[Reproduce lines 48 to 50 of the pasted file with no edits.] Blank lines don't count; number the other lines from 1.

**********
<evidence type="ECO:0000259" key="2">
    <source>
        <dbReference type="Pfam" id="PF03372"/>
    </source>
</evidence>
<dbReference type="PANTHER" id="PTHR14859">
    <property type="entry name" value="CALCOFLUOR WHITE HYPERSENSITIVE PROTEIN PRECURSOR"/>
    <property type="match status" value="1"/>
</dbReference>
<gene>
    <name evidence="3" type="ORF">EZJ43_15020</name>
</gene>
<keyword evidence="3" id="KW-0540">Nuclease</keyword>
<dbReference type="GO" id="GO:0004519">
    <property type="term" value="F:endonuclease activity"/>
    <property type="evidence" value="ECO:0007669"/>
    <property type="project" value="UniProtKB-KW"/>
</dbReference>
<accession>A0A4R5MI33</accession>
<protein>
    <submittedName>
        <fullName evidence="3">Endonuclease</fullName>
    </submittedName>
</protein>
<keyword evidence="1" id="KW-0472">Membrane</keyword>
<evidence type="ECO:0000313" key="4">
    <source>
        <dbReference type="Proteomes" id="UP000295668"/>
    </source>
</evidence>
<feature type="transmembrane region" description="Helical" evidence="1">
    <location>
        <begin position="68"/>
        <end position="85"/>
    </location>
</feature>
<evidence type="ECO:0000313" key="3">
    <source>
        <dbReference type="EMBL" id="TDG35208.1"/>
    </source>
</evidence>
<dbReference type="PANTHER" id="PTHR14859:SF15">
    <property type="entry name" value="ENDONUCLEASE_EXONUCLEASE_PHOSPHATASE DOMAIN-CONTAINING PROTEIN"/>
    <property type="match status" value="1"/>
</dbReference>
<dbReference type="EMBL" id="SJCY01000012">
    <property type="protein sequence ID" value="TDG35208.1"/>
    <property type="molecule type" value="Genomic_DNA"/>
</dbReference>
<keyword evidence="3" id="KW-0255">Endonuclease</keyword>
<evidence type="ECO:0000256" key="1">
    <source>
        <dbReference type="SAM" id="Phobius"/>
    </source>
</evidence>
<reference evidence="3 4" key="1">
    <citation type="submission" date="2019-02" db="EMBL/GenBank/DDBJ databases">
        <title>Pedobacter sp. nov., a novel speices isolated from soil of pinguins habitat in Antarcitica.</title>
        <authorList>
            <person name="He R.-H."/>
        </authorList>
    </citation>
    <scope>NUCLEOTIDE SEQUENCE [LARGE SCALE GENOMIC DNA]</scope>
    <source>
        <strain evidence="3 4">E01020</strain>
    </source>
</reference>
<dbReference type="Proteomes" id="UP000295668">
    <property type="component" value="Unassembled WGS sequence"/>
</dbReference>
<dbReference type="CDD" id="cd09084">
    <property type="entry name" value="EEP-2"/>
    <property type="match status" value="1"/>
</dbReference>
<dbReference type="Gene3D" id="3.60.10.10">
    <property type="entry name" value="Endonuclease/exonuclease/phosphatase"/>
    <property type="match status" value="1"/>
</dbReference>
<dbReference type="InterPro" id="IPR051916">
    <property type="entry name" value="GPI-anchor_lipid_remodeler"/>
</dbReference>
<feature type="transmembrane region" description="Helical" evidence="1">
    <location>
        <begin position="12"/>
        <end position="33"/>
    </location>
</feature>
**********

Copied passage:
    <property type="molecule type" value="Genomic_DNA"/>
</dbReference>
<keyword evidence="3" id="KW-0255">Endonuclease</keyword>